Townsmen dressed head-to-hoof in shaggy black sheepskin costumes and scaring children -- welcome to Austria's annual Saint Nicholas play awarded UNESCO heritage status.

"Nikolospiel" as it is known in German, has been performed every December 5, the eve of Saint Nicholas Day, for more than 150 years in the Austrian town of Bad Mitterndorf.

"The youngest are afraid, they wonder if they have been wise enough to escape the devil," said resident Daniela Puercher, adding that she has never missed a single performance.

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A reveller dressed as an angel looks on while another is helped into a Saint Nicholas costume / © AFP

The procession of 130 performers -- men from the town -- begins at nightfall, and passes from inn to inn in the town, around 300 kilometres (187 miles) west of Vienna.

Once only, and as long ago as World War I, did a woman play the part of an angel and only then because they were one man short.

The play begins with 12 straw-covered silhouettes called "Schab" who clear a path by loudly cracking their whips in a specific eight-beat pattern.

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The traditional performance takes place every December 5 and was added in 2020 on the list of the UNESCO Austria intangible cultural heritage / © AFP

At each inn, Saint Nicholas questions children on their knowledge of catechism.

Those with the right answers are gifted bags of sweets. Those who get it wrong are whisked away by the "Krampus" -- Saint Nicholas's helpers whose stunning sheepskin costumes include hand-carved wooden masks.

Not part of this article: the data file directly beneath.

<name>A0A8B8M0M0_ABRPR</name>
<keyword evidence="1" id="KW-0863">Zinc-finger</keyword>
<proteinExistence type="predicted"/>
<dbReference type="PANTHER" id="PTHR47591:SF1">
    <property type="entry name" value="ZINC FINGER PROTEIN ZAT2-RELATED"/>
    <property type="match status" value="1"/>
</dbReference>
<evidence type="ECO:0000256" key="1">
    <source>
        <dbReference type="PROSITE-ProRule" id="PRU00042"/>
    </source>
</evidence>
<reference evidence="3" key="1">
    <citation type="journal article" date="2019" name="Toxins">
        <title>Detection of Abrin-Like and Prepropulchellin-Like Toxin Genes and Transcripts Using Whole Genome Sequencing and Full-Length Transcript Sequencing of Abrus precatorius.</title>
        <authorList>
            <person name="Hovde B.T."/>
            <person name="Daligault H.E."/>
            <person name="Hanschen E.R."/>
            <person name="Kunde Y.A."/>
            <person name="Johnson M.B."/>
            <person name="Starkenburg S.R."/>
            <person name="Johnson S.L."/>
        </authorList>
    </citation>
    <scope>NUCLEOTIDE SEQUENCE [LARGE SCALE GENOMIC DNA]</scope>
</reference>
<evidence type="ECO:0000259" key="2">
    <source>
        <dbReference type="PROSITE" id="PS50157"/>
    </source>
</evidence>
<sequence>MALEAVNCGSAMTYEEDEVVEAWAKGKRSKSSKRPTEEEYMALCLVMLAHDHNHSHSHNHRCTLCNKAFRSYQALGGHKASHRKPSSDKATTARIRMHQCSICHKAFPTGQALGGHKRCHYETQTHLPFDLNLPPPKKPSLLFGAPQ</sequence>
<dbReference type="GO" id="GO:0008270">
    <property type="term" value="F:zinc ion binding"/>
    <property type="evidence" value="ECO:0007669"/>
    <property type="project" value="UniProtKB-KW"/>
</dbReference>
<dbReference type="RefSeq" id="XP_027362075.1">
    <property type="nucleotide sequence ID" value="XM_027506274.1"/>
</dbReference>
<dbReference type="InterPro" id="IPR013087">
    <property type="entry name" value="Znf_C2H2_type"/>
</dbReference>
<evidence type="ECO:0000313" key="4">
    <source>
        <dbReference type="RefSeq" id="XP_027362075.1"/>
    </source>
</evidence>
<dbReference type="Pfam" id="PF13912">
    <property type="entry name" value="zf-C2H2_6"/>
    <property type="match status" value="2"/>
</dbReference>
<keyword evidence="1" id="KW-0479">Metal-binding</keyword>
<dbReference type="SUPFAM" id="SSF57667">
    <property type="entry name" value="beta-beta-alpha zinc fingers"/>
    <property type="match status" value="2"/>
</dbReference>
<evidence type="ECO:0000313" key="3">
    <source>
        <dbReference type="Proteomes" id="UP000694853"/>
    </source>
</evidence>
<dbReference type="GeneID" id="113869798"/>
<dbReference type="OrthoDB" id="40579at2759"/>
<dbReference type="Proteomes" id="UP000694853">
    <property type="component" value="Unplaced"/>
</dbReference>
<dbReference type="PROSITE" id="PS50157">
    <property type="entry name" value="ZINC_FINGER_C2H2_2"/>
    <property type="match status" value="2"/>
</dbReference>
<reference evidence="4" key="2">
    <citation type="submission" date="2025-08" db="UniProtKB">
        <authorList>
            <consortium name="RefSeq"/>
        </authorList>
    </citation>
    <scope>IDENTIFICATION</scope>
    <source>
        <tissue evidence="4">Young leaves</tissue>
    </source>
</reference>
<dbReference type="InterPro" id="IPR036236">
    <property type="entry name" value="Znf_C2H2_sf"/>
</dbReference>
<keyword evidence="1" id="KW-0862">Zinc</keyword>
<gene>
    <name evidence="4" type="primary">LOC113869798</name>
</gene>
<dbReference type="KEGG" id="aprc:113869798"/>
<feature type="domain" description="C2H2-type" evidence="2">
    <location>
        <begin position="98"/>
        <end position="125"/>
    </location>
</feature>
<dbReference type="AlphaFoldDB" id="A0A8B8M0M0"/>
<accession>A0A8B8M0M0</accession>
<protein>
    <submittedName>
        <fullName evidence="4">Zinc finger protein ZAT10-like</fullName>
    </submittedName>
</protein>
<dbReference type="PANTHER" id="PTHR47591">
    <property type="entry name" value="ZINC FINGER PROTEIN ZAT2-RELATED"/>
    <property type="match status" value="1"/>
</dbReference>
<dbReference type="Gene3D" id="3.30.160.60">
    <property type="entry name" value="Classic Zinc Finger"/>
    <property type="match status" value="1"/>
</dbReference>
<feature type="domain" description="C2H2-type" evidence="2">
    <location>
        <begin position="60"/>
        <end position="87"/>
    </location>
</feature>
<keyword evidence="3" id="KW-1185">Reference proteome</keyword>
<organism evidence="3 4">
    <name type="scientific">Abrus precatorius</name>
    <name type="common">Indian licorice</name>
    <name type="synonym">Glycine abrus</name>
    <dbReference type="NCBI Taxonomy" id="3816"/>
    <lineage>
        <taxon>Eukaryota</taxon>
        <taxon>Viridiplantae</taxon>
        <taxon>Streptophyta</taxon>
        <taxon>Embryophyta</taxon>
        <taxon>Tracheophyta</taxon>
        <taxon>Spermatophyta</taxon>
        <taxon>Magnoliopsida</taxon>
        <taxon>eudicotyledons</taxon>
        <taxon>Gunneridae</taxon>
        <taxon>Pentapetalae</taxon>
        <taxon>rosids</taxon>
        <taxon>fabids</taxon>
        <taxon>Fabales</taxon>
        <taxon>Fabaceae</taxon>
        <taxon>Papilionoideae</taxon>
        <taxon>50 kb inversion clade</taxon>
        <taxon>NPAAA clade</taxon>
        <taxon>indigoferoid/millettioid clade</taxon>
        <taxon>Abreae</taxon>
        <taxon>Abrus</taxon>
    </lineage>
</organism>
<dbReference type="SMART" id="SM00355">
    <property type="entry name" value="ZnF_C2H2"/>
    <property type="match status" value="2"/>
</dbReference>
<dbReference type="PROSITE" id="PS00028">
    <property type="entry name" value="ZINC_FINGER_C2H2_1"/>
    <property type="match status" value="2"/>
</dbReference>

- 'End up in hell' -

These characters then beat the crowds to punish them for having sinned, letting out terrifying howls.

The masks have been largely preserved in their original form -- with the oldest mask dating back to 1938.

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Revellers prepare to take part in the Nikolospiel / © AFP

The Krampus' beatings have become less severe over the years and now target adults more than children.

"We are very proud to have preserved our tradition," said Martin Rainer, 56, who heads the group that organises the play, which won its UNESCO intangible cultural heritage status in 2020.

"We are certain we'll be able to continue it in the next century because of younger people's interest," he added.

Rainer said: "150 years ago, it was a way for the Catholic Church to get its message across to older farmers, who could neither read nor write".

Essentially the message was: "If you don't behave and obey, Krampus might grab you and you end up in hell!" he added.